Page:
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Thu Jan 22 13:43:06 PST 2004


    Some Preliminary Steps Towards a Semantics for the Java Language


      Two question marks ?? indicate that I haven't found the data yet. If you have found the answer in any official documentation please send it to where it will be incorporated with an acknowledgment.

      These are working notes and are being revised daily. I am open to corrections and improvements.

      See Also

      See [ java.syntax.html ] and [ java.glossary.html ]

      Data in Java

    1. data::=object| Basic_data_type.

      In Java there is a split between basic data types (int,char,...) and Objects [ Basic Data Types ] [ Objects] . A value, literal, variable,.... is always either one or the other. There is no overlap or confusion allowed. Further basic data types are privileged to be manipulated by operators. Objects are uniquely privileged to be manipulated by methods. Data types have many literals, but the only literal Object is

      However both Objects and basic data types can be the parameters and results of functions and can be stored in variables (or constants).

      Basic Data Types

        A type has a ready made symbol or name that is used to declare its variables. It has a size (in bits). It has a number of operators (prefix, postfix, and infix. There are certain functions and operators that return the values of that type.

        The basic types also have an interpretation, a set of constant values that can be coded in the language, and a large number of predefined operations.

      1. types::=numeric | character | boolean.
      2. numeric::=integer | floating.
      3. floating::=float | double.
      4. integer::= byte | short | int | long.
      5. character::= following
        1. symbol="char".
        2. size=16.bits.
        3. interpretation=Unsigned 16 bit, not ASCII but 16 bit Unicode.
        4. interpretation=0..2^16-1.

        (End of Net)
      6. numeric::=following
        1. symbol="byte" | "short"|"int"|"long".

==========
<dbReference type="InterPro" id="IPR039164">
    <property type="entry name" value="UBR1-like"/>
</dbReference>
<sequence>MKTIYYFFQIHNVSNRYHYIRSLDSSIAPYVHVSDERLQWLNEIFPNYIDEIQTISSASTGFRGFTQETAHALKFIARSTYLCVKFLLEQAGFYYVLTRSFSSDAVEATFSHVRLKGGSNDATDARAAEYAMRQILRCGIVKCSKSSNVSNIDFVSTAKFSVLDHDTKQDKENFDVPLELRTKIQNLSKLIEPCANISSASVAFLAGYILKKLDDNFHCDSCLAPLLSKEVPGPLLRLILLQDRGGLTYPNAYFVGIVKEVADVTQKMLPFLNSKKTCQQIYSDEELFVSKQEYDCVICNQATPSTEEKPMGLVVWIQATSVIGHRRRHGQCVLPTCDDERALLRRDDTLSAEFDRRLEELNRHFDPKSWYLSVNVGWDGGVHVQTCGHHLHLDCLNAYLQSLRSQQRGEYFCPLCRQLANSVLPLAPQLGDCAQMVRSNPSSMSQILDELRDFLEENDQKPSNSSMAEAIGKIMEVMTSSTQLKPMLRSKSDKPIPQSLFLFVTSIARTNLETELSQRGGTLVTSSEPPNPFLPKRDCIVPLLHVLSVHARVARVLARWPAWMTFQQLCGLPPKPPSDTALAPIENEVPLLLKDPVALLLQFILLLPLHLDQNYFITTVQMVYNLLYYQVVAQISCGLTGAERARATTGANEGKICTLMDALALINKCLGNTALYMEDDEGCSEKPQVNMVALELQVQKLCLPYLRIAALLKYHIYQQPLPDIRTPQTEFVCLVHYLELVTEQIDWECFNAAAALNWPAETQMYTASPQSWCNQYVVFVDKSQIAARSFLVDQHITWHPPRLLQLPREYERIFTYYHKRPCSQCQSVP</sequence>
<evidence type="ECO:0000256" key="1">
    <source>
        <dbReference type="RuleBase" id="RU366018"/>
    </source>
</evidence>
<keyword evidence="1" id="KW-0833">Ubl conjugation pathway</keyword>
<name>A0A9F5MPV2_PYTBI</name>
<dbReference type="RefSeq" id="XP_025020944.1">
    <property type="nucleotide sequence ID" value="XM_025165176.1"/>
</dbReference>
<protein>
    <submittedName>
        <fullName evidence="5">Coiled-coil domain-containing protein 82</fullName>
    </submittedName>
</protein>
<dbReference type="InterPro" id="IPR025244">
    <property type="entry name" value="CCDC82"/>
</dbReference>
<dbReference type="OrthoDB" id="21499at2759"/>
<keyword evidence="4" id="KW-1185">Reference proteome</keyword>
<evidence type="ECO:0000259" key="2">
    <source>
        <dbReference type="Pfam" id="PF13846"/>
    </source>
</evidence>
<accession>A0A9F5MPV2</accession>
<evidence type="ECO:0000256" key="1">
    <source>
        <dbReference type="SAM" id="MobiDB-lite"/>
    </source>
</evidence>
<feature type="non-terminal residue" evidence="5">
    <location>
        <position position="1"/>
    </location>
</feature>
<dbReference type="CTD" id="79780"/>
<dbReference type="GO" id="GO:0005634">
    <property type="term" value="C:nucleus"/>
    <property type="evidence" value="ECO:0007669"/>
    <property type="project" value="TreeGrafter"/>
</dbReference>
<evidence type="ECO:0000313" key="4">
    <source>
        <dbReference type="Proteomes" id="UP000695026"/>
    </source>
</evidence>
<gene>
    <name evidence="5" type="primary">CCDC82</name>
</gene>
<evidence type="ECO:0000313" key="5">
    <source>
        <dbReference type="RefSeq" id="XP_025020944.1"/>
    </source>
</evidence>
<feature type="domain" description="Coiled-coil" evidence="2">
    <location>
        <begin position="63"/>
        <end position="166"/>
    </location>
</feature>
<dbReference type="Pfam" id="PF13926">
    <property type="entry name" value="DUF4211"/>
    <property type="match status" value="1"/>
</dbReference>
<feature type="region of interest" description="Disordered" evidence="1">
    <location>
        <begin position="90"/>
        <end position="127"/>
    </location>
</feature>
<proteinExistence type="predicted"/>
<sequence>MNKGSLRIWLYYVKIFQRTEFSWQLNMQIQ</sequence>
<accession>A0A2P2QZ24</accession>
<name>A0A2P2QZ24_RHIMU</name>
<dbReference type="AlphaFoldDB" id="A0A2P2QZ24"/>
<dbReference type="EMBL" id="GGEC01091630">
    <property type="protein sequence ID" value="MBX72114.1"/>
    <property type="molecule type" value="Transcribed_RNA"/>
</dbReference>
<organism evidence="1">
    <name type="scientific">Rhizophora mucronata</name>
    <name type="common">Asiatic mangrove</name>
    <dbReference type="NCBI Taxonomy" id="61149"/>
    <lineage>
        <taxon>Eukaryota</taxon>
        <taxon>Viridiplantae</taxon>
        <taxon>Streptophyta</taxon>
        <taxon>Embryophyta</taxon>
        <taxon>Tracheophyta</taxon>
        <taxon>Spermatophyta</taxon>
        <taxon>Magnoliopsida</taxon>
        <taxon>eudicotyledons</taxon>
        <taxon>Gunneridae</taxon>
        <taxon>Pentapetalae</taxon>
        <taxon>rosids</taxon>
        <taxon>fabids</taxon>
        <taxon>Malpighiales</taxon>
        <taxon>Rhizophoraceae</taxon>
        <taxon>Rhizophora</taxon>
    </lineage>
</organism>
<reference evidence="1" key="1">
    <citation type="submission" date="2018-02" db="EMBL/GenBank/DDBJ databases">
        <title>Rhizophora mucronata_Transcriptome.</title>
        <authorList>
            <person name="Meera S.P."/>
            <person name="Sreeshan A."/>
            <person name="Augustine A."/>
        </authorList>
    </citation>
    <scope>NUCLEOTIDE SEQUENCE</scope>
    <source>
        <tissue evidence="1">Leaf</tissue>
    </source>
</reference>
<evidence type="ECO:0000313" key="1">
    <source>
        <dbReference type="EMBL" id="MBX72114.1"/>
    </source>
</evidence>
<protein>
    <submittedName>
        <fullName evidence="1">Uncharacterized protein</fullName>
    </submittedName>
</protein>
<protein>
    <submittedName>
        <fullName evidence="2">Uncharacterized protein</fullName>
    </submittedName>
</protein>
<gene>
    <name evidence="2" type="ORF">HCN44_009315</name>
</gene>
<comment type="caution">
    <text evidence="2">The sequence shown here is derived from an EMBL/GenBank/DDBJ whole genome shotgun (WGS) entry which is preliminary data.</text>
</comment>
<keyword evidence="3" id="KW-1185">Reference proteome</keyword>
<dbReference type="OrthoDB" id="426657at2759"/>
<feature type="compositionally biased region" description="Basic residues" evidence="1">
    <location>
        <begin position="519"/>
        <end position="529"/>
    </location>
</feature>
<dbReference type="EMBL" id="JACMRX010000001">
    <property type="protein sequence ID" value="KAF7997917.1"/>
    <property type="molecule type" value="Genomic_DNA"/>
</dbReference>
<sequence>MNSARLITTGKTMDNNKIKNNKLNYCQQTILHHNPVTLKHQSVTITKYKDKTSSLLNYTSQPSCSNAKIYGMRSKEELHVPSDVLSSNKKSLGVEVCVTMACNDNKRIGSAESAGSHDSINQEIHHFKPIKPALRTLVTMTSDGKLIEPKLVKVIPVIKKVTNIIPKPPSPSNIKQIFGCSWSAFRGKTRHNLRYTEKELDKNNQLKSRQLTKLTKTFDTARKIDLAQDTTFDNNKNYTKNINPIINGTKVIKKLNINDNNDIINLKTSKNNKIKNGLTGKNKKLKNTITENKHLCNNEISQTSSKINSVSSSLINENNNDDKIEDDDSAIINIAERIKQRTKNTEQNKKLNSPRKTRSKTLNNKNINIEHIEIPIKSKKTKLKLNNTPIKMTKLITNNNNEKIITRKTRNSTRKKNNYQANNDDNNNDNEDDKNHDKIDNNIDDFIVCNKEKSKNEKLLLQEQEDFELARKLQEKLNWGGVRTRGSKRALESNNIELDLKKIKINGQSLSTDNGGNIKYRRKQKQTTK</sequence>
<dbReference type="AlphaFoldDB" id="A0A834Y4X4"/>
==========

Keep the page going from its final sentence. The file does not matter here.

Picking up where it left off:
2. if symbol="byte"then size=8.bits.
        3. if symbol="short"then size=16.bits.
        4. if symbol="int"then size=32.bits.
        5. if symbol="long"then size=64.bits.
        6. interpretation=binary(length=>size, signed). Assigning a longer number into a short variable is done modulo the shorter size.

        7. operators= [ Expressions in java.syntax ]

        (End of Net)

      7. boolean::=following
        1. symbol="boolean".
        2. size=1.bits.
        3. storage=??.
        4. values={"true", "false"}.
        5. prefix={"!"}.
        6. infix={"&&", "||"}.
        7. priority= /("&&", "||").
        8. postfix={}.
        9. from_infix={"<", "<=", "==", "!=", ">=", ">"}.
        10. No conversion to numeric types.

        (End of Net)
      8. double::=following
        1. symbol="double", size=64.bits.
        2. IEEE 754.

        (End of Net)
      9. float::=following
        1. symbol="float", size=32.bits.
        2. IEEE 754.

        (End of Net)
        [ Math in java.classes ]

      . . . . . . . . . ( end of section Basic Data Types) <<Contents | Index>>


      [ Arrays in java.classes ]


      The basic types are not Objects. Basic type values are not values of Objects. Objects have user defined "methods" but basic data types do not. Objects do not have any operators(like +,-,...). All Objects are extended from the class Object. The symbol
      is a special value indicating that an Object has no value or does not exist. This value null can be assigned to an object of any class, but can not be assigned to any basic data type. However several basic data types have a class of of Objects associated with them. However several basic data types have a class of of Objects associated with them [ Object in java.classes ]